So all of Louis’ own issues aside, things are about to get remarkably more troubling, with the advent of a blonde-haired Adonis with ice-blue eyes and a razor-sharp jawline, and an even sharper set of fangs, Lestat de Lioncourt (Sam Reid). Initially, Lestat professes to admire Louis and his capability in running his various enterprises, seemingly satisfied with going along on brothel adventures (Lestat has long been known to bang anything that’ll hold still long enough) and verbally poking Louis to see where his “do not cross” lines are. 

Not a single person who knows Anne Rice and her original novel, or even the first film, can deny the insane connection Louis and Lestat happen to have. Love and lust and envy and hatred are all tangled up in the relationship of these two vampires, made more complicated by the fact that Lestat is Louis’ Sire, or Maker if you prefer. This particular portrayal of the love story between two compelling characters, one inherently kind and desirous to do good (or at least not be bad) in an unfeeling world, the other an arrogant prince of the immortal kind with seemingly little regard for the pain he causes others (other than in an amusement capacity), how they push and pull at each other and cause each-other so much damage but simply find themselves both unable to give up the other entirely, can be an allegory for all the bad-for-you relationships, regardless of sexual orientation. And things are made so much more wretched when a third vampire is introduced to their little damned family. 

The portrayal of Claudia (Bailey Bass) in this version of the story, a teenage black female with a sickeningly sweet Southern accent, has some rather different origin scenes too. Most of Claudia’s arc, while moving the story right along at a healthy clip, is full of complaints at the odd restraints of her existence – Louis cautions for temperance, while Lestat gives that wicked grin and encourages Claudia to revel in her bloody existence as a vampire. Jealousy rears its inevitable head, whether its Lestat’s envy of the brother-sister father-daughter relationship Louis has with Claudia, or Claudia’s own jealousy of the rather obvious romantic relationship between Louis and Lestat, or even the jealousy of seasoned vampires watching a fledgling getting to experience many supernatural firsts – vampires are immortal and unchanging, after all, so anything new and surprising is zealously sought after and treasured almost as much as blood. So when Claudia inevitably starts acting out, things are made so much worse with the realization that she’s actually far more terrible than Lestat when it comes to restraint, as in, she has none

Then there’s what’s happening with the present – a ridiculously expensive high-rise and high-res environmentally-controlled apartment in Dubai, an accent-less and increasingly begrudging Louis, insistent on following a proper timeline to his stories but still attempting to conceal things from Molloy, even after he swore he wouldn’t, his assistant Rashid (Assad Zaman) is also getting more and more protective of his Master, and Molloy himself, who never had a bullsh*t tolerance in the first place, getting more strident as the interview rages on in his search for the raw, honest truth. Because redemption can come from honesty in this interview, even for the reporter conducting it, if only Molloy would allow it. 

Full of gorgeous scenery, familial ties that bind and gag, revelations about the nature of love and how it can twist when used as a weapon, and absolutely stellar performances from every single actor involved, Anne Rice’s Interview with the Vampire can be devoured on AMC now!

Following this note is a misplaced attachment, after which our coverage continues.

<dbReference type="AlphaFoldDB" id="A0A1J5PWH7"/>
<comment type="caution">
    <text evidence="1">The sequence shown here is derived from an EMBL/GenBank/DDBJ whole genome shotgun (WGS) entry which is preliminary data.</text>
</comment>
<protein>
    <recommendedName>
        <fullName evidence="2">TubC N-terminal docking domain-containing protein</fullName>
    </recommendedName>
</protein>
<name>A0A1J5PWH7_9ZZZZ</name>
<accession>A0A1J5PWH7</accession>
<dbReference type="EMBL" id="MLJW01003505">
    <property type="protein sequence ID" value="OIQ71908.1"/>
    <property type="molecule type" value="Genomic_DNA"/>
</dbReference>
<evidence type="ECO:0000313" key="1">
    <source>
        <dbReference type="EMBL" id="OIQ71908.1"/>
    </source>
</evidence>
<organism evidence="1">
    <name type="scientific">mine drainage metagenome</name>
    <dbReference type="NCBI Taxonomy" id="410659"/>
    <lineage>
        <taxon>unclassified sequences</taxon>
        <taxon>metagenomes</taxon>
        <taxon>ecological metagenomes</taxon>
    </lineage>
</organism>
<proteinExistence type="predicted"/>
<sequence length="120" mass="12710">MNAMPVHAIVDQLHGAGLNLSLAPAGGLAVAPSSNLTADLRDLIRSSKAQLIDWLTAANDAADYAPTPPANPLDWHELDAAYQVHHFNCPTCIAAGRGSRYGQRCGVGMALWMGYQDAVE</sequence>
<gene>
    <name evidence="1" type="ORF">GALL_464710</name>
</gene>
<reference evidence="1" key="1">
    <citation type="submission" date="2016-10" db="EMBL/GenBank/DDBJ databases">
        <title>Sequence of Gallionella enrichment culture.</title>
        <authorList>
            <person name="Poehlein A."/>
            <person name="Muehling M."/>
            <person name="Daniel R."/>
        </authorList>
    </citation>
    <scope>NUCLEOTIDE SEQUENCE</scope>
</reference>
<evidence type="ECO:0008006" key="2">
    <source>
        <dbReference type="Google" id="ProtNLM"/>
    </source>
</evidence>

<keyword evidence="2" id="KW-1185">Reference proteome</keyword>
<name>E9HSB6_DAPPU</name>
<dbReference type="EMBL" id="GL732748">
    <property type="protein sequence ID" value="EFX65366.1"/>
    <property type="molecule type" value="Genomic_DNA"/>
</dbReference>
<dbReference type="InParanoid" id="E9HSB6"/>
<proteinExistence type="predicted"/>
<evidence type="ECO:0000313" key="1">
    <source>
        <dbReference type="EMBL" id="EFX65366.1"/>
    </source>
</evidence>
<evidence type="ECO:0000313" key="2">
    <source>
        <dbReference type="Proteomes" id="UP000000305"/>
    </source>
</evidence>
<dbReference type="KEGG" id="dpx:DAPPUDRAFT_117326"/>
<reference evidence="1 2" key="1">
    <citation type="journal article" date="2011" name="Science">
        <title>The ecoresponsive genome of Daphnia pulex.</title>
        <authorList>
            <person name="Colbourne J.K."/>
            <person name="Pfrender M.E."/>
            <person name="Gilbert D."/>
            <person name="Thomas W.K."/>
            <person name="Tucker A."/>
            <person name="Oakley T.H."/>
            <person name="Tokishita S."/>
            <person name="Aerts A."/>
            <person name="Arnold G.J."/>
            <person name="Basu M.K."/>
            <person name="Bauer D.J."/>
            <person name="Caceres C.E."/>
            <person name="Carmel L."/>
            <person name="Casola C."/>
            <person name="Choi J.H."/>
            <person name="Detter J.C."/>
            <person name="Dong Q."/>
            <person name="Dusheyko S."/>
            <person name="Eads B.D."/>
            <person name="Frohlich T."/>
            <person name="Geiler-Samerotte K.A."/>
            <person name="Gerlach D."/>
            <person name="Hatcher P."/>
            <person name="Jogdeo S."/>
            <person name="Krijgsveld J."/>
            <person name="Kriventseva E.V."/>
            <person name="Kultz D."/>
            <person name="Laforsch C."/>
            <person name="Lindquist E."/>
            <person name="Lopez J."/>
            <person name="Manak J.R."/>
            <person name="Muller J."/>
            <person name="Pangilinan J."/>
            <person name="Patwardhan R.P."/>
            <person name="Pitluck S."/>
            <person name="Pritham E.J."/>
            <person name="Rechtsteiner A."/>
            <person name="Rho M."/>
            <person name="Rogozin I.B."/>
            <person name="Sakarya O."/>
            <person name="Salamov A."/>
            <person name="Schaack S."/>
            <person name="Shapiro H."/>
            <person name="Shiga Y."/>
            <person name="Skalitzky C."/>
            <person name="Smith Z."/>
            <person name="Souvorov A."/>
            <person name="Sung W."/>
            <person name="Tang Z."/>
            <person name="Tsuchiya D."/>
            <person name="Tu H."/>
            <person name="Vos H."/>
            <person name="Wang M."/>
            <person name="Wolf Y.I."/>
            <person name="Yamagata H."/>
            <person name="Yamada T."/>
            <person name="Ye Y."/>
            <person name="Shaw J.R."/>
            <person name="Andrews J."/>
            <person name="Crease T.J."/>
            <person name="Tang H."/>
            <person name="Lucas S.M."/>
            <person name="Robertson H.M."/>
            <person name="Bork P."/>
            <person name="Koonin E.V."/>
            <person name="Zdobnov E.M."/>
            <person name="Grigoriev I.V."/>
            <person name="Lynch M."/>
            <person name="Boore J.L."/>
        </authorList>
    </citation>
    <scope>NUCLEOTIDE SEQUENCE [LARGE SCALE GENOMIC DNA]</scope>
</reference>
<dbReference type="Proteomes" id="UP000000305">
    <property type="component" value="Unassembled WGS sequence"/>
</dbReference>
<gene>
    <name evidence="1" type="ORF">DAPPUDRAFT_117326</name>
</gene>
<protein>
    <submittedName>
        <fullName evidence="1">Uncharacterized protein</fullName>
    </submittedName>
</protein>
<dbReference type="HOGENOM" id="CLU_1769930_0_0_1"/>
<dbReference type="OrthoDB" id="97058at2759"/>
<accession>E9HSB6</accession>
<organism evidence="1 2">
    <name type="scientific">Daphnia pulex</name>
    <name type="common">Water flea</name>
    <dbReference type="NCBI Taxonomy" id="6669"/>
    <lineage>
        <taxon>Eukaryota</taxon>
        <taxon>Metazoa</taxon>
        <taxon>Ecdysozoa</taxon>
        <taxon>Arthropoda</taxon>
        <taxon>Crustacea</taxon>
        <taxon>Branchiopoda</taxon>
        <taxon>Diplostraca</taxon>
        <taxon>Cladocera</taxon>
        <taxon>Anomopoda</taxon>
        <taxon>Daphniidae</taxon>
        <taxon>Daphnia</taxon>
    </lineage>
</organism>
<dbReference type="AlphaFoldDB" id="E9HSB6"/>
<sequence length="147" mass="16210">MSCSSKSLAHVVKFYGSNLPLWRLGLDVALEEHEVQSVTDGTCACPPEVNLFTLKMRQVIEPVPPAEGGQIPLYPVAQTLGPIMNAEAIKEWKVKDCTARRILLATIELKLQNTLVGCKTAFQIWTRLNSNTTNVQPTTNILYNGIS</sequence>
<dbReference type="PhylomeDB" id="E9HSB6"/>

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Shrinking Review



Created by Brett Goldstein, Bill Lawrence, Jason Segel

Season 1

Number of Episodes 10

Runtime: 33 minutes

Starring Jason Segel, Jessica Williams, Harrison Ford

Streaming on Apple TV

Jason Segel plays Jimmy, (How I Met Your Mother) a grieving therapist who lost his wife due to a terminal illness. He is coping with her death but gives little care to their teenage daughter, Grace played by Lukita Maxwell.

He works at a practice with his mentor Paul, played by Harrison Ford, and Gaby played by Jessica Williams. Jimmy’s work is less than inspiring because he has seen several patients over the years with no real breakthroughs. Finally, he is assigned a new patient who his co-worker couldn’t take on. This particular patient was court-ordered to see a therapist to avoid certain jail time. Sean, played by Luke Tennie, is an honored war vet with severe anger issues and has been arrested several times for starting fights in bars. Jimmy also has some frustrations at home as his next-door neighbor Liz, played by Christa Miller, has taken over as Alice’s parent. Without his wife and daughter, Jimmy is a mess and just drinks himself into a deep depression. His friends have become estranged and worst of all, his daughter has no respect for him.

During one session, Sean is reluctant to give Jimmy a chance as he was just pathetic in his eyes. Jimmy forgoes traditional therapy practices and goes for something a little extra. He takes Sean to a boxing club and has him work out his frustrations with a sparring partner. Sean and Jimmy have a breakthrough and then things start turning around for Jimmy/ The only problem is that Paul doesn’t approve of these new practices and warns him that this will lead to trouble.

Jimmy tries these new practices with his other patients and slowly makes breakthroughs but still seeks the constant praise and mentorship of Paul. Jimmy starts to try new things at home to reclaim parenthood over his daughter. Unknowingly Paul has been secretly counseling Jimmy’s daughter to help her with her issues with her father as well as being a father figure that he never was.

Things start going upside down when one of his patients tries to kiss him, another patient is lying about leaving her husband, and even worse, Sean sees Jimmy as a friend and not a therapist.  The final straw is when Liz and Gaby find out that their daughter has fallen in love with Sean.

The show starts off slow at first, establishing the characters and giving the audience an inside view of the main protagonist’s world not unlike Lawrences’ other shows like Ted Lasso and Scrubs. This really allows the audience to get attached to their favorite characters and builds a world that we would all love to live in.  The real problems addressed in this show are not sugar-coated and always highlight human qualities we would soon forget sometimes. It’s a real gem after Ted Lasso and you’ll just need to be a little patient in the beginning, but the payoff is well worth it in the end.